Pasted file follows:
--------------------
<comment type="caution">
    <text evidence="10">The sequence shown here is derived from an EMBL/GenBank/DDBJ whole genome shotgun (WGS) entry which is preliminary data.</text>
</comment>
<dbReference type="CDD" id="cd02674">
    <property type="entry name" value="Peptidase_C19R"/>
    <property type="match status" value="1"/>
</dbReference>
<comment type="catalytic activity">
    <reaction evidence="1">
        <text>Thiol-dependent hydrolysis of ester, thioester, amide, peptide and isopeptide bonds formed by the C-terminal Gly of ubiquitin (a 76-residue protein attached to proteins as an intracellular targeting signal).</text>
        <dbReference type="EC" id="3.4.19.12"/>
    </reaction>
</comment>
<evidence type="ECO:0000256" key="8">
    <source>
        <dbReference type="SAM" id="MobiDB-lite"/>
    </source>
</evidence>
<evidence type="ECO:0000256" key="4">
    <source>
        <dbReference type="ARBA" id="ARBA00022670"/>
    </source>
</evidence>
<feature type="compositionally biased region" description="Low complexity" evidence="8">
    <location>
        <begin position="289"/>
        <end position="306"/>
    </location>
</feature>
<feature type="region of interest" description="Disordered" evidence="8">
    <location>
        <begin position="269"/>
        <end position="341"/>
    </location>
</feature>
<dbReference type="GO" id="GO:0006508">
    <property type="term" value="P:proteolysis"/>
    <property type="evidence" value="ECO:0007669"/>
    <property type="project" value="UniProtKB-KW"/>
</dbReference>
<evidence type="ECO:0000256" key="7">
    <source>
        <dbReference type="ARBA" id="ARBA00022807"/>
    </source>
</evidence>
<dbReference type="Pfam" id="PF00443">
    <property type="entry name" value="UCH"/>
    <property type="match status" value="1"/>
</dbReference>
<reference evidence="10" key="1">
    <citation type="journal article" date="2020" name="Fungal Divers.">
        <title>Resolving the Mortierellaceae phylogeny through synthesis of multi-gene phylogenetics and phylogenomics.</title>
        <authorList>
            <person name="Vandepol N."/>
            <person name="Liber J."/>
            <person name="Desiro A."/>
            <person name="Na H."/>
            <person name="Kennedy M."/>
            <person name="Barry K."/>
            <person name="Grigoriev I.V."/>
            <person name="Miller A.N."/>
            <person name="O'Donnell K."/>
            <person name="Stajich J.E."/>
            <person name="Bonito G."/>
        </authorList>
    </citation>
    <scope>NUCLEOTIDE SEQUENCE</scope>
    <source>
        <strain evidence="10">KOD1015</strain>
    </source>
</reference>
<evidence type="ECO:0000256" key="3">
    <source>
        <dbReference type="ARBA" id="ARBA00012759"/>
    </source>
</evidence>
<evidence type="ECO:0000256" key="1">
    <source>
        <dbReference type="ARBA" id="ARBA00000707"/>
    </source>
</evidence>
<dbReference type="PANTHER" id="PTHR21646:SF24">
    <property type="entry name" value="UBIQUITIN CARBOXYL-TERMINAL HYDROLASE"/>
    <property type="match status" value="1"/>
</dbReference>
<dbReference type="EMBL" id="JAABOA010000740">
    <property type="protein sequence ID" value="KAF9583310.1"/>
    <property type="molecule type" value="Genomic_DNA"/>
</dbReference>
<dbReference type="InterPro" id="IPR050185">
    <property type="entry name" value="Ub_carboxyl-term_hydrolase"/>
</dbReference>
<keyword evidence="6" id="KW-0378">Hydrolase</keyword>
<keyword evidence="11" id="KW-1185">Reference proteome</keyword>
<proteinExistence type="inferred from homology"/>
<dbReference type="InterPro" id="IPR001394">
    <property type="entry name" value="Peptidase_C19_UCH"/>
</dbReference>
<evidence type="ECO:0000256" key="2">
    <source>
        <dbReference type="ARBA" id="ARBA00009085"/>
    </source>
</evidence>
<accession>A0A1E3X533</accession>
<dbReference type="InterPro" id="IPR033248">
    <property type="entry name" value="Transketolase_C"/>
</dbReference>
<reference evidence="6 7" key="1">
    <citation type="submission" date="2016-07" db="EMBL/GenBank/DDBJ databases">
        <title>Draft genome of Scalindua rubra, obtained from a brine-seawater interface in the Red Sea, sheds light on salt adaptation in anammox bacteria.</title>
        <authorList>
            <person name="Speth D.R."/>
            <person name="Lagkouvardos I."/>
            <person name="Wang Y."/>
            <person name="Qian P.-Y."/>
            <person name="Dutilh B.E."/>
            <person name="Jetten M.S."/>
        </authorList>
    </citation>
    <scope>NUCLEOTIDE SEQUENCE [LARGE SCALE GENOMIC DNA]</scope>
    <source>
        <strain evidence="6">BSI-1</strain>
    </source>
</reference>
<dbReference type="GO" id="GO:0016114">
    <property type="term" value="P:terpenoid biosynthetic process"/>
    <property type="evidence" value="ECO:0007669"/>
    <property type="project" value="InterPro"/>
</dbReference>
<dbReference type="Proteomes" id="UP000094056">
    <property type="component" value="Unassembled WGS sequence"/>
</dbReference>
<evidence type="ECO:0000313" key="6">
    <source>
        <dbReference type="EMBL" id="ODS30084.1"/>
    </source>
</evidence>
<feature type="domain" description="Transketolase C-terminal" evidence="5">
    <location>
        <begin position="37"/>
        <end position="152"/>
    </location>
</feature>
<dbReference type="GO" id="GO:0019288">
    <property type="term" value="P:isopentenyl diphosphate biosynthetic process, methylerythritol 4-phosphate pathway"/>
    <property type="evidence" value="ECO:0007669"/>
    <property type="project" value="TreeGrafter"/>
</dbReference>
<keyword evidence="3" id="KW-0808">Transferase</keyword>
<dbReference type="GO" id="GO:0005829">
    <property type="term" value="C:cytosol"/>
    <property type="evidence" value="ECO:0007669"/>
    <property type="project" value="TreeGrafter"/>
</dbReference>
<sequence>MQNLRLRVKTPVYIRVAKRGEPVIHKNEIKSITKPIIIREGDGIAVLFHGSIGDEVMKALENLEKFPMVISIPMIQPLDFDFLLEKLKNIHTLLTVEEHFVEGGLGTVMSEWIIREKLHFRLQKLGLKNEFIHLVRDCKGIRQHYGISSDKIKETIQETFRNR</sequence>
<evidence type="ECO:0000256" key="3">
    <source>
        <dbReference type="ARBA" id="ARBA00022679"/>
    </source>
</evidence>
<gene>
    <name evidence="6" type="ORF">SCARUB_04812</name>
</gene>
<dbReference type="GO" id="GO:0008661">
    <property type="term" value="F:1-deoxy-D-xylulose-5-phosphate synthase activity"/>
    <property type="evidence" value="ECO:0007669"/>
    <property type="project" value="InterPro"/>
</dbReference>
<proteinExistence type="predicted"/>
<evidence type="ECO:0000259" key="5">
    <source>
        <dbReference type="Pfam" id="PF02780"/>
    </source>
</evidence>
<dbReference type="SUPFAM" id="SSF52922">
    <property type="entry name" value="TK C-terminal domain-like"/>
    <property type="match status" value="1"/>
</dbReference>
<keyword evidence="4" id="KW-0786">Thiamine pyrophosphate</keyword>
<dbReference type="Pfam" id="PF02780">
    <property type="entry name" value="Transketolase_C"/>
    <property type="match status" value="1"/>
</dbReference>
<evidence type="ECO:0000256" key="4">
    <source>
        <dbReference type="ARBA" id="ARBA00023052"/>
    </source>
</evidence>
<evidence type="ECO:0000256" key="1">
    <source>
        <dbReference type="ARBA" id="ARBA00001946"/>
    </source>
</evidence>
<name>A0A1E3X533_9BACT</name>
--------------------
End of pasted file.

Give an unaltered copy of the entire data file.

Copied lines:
<comment type="caution">
    <text evidence="10">The sequence shown here is derived from an EMBL/GenBank/DDBJ whole genome shotgun (WGS) entry which is preliminary data.</text>
</comment>
<dbReference type="CDD" id="cd02674">
    <property type="entry name" value="Peptidase_C19R"/>
    <property type="match status" value="1"/>
</dbReference>
<comment type="catalytic activity">
    <reaction evidence="1">
        <text>Thiol-dependent hydrolysis of ester, thioester, amide, peptide and isopeptide bonds formed by the C-terminal Gly of ubiquitin (a 76-residue protein attached to proteins as an intracellular targeting signal).</text>
        <dbReference type="EC" id="3.4.19.12"/>
    </reaction>
</comment>
<evidence type="ECO:0000256" key="8">
    <source>
        <dbReference type="SAM" id="MobiDB-lite"/>
    </source>
</evidence>
<evidence type="ECO:0000256" key="4">
    <source>
        <dbReference type="ARBA" id="ARBA00022670"/>
    </source>
</evidence>
<feature type="compositionally biased region" description="Low complexity" evidence="8">
    <location>
        <begin position="289"/>
        <end position="306"/>
    </location>
</feature>
<feature type="region of interest" description="Disordered" evidence="8">
    <location>
        <begin position="269"/>
        <end position="341"/>
    </location>
</feature>
<dbReference type="GO" id="GO:0006508">
    <property type="term" value="P:proteolysis"/>
    <property type="evidence" value="ECO:0007669"/>
    <property type="project" value="UniProtKB-KW"/>
</dbReference>
<evidence type="ECO:0000256" key="7">
    <source>
        <dbReference type="ARBA" id="ARBA00022807"/>
    </source>
</evidence>
<dbReference type="Pfam" id="PF00443">
    <property type="entry name" value="UCH"/>
    <property type="match status" value="1"/>
</dbReference>
<reference evidence="10" key="1">
    <citation type="journal article" date="2020" name="Fungal Divers.">
        <title>Resolving the Mortierellaceae phylogeny through synthesis of multi-gene phylogenetics and phylogenomics.</title>
        <authorList>
            <person name="Vandepol N."/>
            <person name="Liber J."/>
            <person name="Desiro A."/>
            <person name="Na H."/>
            <person name="Kennedy M."/>
            <person name="Barry K."/>
            <person name="Grigoriev I.V."/>
            <person name="Miller A.N."/>
            <person name="O'Donnell K."/>
            <person name="Stajich J.E."/>
            <person name="Bonito G."/>
        </authorList>
    </citation>
    <scope>NUCLEOTIDE SEQUENCE</scope>
    <source>
        <strain evidence="10">KOD1015</strain>
    </source>
</reference>
<evidence type="ECO:0000256" key="3">
    <source>
        <dbReference type="ARBA" id="ARBA00012759"/>
    </source>
</evidence>
<evidence type="ECO:0000256" key="1">
    <source>
        <dbReference type="ARBA" id="ARBA00000707"/>
    </source>
</evidence>
<dbReference type="PANTHER" id="PTHR21646:SF24">
    <property type="entry name" value="UBIQUITIN CARBOXYL-TERMINAL HYDROLASE"/>
    <property type="match status" value="1"/>
</dbReference>
<dbReference type="EMBL" id="JAABOA010000740">
    <property type="protein sequence ID" value="KAF9583310.1"/>
    <property type="molecule type" value="Genomic_DNA"/>
</dbReference>
<dbReference type="InterPro" id="IPR050185">
    <property type="entry name" value="Ub_carboxyl-term_hydrolase"/>
</dbReference>
<keyword evidence="6" id="KW-0378">Hydrolase</keyword>
<keyword evidence="11" id="KW-1185">Reference proteome</keyword>
<proteinExistence type="inferred from homology"/>
<dbReference type="InterPro" id="IPR001394">
    <property type="entry name" value="Peptidase_C19_UCH"/>
</dbReference>
<evidence type="ECO:0000256" key="2">
    <source>
        <dbReference type="ARBA" id="ARBA00009085"/>
    </source>
</evidence>
<accession>A0A1E3X533</accession>
<dbReference type="InterPro" id="IPR033248">
    <property type="entry name" value="Transketolase_C"/>
</dbReference>
<reference evidence="6 7" key="1">
    <citation type="submission" date="2016-07" db="EMBL/GenBank/DDBJ databases">
        <title>Draft genome of Scalindua rubra, obtained from a brine-seawater interface in the Red Sea, sheds light on salt adaptation in anammox bacteria.</title>
        <authorList>
            <person name="Speth D.R."/>
            <person name="Lagkouvardos I."/>
            <person name="Wang Y."/>
            <person name="Qian P.-Y."/>
            <person name="Dutilh B.E."/>
            <person name="Jetten M.S."/>
        </authorList>
    </citation>
    <scope>NUCLEOTIDE SEQUENCE [LARGE SCALE GENOMIC DNA]</scope>
    <source>
        <strain evidence="6">BSI-1</strain>
    </source>
</reference>
<dbReference type="GO" id="GO:0016114">
    <property type="term" value="P:terpenoid biosynthetic process"/>
    <property type="evidence" value="ECO:0007669"/>
    <property type="project" value="InterPro"/>
</dbReference>
<dbReference type="Proteomes" id="UP000094056">
    <property type="component" value="Unassembled WGS sequence"/>
</dbReference>
<evidence type="ECO:0000313" key="6">
    <source>
        <dbReference type="EMBL" id="ODS30084.1"/>
    </source>
</evidence>
<feature type="domain" description="Transketolase C-terminal" evidence="5">
    <location>
        <begin position="37"/>
        <end position="152"/>
    </location>
</feature>
<dbReference type="GO" id="GO:0019288">
    <property type="term" value="P:isopentenyl diphosphate biosynthetic process, methylerythritol 4-phosphate pathway"/>
    <property type="evidence" value="ECO:0007669"/>
    <property type="project" value="TreeGrafter"/>
</dbReference>
<keyword evidence="3" id="KW-0808">Transferase</keyword>
<dbReference type="GO" id="GO:0005829">
    <property type="term" value="C:cytosol"/>
    <property type="evidence" value="ECO:0007669"/>
    <property type="project" value="TreeGrafter"/>
</dbReference>
<sequence>MQNLRLRVKTPVYIRVAKRGEPVIHKNEIKSITKPIIIREGDGIAVLFHGSIGDEVMKALENLEKFPMVISIPMIQPLDFDFLLEKLKNIHTLLTVEEHFVEGGLGTVMSEWIIREKLHFRLQKLGLKNEFIHLVRDCKGIRQHYGISSDKIKETIQETFRNR</sequence>
<evidence type="ECO:0000256" key="3">
    <source>
        <dbReference type="ARBA" id="ARBA00022679"/>
    </source>
</evidence>
<gene>
    <name evidence="6" type="ORF">SCARUB_04812</name>
</gene>
<dbReference type="GO" id="GO:0008661">
    <property type="term" value="F:1-deoxy-D-xylulose-5-phosphate synthase activity"/>
    <property type="evidence" value="ECO:0007669"/>
    <property type="project" value="InterPro"/>
</dbReference>
<proteinExistence type="predicted"/>
<evidence type="ECO:0000259" key="5">
    <source>
        <dbReference type="Pfam" id="PF02780"/>
    </source>
</evidence>
<dbReference type="SUPFAM" id="SSF52922">
    <property type="entry name" value="TK C-terminal domain-like"/>
    <property type="match status" value="1"/>
</dbReference>
<keyword evidence="4" id="KW-0786">Thiamine pyrophosphate</keyword>
<dbReference type="Pfam" id="PF02780">
    <property type="entry name" value="Transketolase_C"/>
    <property type="match status" value="1"/>
</dbReference>
<evidence type="ECO:0000256" key="4">
    <source>
        <dbReference type="ARBA" id="ARBA00023052"/>
    </source>
</evidence>
<evidence type="ECO:0000256" key="1">
    <source>
        <dbReference type="ARBA" id="ARBA00001946"/>
    </source>
</evidence>
<name>A0A1E3X533_9BACT</name>